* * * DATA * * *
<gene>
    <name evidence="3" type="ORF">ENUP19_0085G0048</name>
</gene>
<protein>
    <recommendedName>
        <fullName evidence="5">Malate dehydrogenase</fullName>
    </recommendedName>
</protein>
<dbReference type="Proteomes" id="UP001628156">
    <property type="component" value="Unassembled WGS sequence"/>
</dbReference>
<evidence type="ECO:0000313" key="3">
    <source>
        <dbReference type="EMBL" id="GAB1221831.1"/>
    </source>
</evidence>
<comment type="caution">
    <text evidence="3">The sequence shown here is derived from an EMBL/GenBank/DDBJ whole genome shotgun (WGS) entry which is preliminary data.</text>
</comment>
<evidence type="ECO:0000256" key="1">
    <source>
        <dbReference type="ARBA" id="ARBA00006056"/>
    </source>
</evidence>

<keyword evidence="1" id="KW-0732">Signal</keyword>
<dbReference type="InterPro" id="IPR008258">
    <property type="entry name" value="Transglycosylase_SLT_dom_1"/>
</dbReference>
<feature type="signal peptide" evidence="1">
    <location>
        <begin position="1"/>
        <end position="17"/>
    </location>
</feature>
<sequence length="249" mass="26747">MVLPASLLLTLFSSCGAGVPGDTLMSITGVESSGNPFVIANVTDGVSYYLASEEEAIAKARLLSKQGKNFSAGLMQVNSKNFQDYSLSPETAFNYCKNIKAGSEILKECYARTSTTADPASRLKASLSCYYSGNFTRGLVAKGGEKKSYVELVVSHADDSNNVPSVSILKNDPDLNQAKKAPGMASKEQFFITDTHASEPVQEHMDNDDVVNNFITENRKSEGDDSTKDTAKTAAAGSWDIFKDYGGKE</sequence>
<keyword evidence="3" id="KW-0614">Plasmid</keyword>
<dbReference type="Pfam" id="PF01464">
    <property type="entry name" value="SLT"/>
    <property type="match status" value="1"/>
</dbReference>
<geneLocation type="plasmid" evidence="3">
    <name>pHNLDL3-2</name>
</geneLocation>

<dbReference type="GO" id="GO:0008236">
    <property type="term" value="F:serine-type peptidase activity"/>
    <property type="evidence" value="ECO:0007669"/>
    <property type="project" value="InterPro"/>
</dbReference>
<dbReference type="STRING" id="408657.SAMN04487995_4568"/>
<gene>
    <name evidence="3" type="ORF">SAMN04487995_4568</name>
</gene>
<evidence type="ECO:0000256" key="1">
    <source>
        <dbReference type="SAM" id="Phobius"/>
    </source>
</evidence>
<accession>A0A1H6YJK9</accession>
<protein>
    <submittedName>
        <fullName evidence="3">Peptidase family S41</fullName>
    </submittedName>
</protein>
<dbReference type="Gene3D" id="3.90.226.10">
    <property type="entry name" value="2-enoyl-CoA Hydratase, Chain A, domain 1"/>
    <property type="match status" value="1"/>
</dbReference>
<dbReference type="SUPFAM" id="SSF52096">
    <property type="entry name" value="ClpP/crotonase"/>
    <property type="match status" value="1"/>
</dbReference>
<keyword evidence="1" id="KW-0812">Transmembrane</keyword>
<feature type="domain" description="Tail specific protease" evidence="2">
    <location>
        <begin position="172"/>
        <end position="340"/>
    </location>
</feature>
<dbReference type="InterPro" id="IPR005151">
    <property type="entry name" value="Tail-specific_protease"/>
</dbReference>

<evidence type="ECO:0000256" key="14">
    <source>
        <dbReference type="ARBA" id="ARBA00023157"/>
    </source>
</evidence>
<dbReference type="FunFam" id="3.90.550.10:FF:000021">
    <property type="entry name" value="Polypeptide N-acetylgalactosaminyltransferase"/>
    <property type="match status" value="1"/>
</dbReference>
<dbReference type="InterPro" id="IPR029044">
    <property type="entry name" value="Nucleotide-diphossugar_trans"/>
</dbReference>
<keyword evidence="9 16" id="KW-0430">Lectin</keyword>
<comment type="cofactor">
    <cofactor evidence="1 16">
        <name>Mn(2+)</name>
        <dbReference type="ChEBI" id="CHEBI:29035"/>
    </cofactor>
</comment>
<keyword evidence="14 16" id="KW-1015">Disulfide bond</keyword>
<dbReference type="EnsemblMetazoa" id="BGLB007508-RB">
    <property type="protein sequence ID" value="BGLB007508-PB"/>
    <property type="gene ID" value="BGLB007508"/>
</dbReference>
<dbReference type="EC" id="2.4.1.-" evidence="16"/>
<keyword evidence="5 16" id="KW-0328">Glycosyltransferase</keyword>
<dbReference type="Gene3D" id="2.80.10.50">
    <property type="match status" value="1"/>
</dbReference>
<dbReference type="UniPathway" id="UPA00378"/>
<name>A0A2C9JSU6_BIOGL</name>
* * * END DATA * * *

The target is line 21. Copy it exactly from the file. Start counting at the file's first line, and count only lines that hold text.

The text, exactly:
    <source>